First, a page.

This is a summary of what was said by UNHCR spokesperson Andrej Mahecic – to whom quoted text may be attributed – at today’s press briefing at the Palais des Nations in Geneva.
At around 11:20pm last night, a group of some 123 vulnerable refugees arrived at Kigali International Airport, the second evacuation flight to Rwanda from Libya. They have been taken to a transit facility in Gashora, where UNHCR, the UN Refugee Agency, is providing them with life-saving assistance, including food, water, medical care, psycho-social support, and accommodation.
They have been given asylum-seeker status while their cases are assessed and further solutions are pursued, including resettlement, voluntary return to countries of previous asylum, voluntary return to countries of origin where safe to do so and integration with local Rwandan communities.
The group was comprised mainly of Eritreans, as well as smaller numbers from Somalia, Ethiopia, and Sudan.
Around half of the group (59), were under 18 years old, the vast majority of whom had been separated from their parents and wider family. One of the children had previously been held in detention for more than two and half years. The youngest evacuee is just eight months old.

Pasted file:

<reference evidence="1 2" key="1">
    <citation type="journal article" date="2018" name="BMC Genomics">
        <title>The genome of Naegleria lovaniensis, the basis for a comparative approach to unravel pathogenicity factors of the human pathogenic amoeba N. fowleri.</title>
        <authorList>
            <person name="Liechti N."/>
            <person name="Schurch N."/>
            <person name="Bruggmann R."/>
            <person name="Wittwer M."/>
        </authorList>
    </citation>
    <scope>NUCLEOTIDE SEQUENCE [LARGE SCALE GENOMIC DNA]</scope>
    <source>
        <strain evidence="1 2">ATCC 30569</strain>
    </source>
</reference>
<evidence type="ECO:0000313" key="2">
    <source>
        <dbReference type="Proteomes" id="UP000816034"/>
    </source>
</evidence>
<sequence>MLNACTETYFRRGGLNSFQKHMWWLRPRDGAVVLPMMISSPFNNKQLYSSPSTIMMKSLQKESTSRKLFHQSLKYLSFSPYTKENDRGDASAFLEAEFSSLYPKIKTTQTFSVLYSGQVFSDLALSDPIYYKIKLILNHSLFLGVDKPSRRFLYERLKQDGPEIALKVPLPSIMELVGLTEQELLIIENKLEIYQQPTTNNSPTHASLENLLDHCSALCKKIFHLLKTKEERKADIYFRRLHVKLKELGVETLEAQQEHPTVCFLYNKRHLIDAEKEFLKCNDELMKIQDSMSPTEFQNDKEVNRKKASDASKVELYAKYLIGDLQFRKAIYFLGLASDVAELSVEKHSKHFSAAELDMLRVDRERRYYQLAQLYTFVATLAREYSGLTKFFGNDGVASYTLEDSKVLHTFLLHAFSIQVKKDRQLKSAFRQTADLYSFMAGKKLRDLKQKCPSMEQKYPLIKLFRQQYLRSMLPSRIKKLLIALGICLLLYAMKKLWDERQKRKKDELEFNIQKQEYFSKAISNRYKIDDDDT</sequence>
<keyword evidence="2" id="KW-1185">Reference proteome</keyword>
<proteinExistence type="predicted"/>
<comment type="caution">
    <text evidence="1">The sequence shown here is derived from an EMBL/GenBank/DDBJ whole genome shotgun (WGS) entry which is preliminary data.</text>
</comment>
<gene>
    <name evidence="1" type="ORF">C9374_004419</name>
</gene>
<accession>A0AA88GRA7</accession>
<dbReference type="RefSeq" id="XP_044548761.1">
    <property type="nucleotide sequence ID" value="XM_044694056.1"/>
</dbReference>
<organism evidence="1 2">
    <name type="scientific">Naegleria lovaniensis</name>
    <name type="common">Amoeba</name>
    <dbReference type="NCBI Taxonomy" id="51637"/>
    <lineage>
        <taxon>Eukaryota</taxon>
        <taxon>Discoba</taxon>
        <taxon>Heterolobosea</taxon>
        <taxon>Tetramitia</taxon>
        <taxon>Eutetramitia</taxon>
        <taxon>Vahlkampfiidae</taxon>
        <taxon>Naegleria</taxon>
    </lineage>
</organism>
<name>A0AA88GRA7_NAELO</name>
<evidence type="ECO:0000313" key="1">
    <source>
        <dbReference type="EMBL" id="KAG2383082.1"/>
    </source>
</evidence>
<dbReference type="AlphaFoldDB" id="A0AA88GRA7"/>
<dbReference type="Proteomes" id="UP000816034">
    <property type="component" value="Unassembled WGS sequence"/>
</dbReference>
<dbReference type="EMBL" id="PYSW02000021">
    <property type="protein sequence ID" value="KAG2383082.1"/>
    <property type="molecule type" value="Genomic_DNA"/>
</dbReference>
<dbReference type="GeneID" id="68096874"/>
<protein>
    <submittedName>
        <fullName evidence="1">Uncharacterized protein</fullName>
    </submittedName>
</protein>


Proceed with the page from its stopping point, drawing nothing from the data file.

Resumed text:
Most of the group were evacuated via the Gathering and Departure Facility after UNHCR had previously secured their release from detention. Others were evacuated directly from detention centres, while two had been living in urban areas. Amongst the evacuees included survivors of the 2 July airstrike on Tajoura detention centre.
Individuals were identified based on assessments of vulnerability. The number of available evacuation and resettlement places is not enough to meet the needs, so efforts are made to prioritise those most in need, often including unaccompanied children, survivors of torture and other abuses, people in need of medical treatment, amongst others.
UNHCR is grateful to the support received from Rwanda and Niger, and the African Union, through the Emergency Transit Mechanism in the two countries, as well as other States who have helped us move vulnerable refugees out of harm’s way in Libya.
Following this evacuation, UNHCR has assisted 1,663 vulnerable refugees out of Libya in 2019. However, increased places and faster, more flexible processes are needed to move more refugees away from danger.
However, it is clear that the number of available resettlement and evacuation places will continue to be outstripped by the needs. For those we are unable to move out of Libya, alternatives to detention must be found, and UNHCR reiterates our call for all detention centres to be closed and the detainees released.
Some 3,740 refugees continue to be held in detention centres, including people newly-detained after being recently rescued or intercepted at sea by the Libyan Coast Guard. Together with other vulnerable refugees living in urban areas, they remain at risk of being caught up in the continued clashes, or being subjected to horrific forms of harm in the hands of smugglers and traffickers in Libya.
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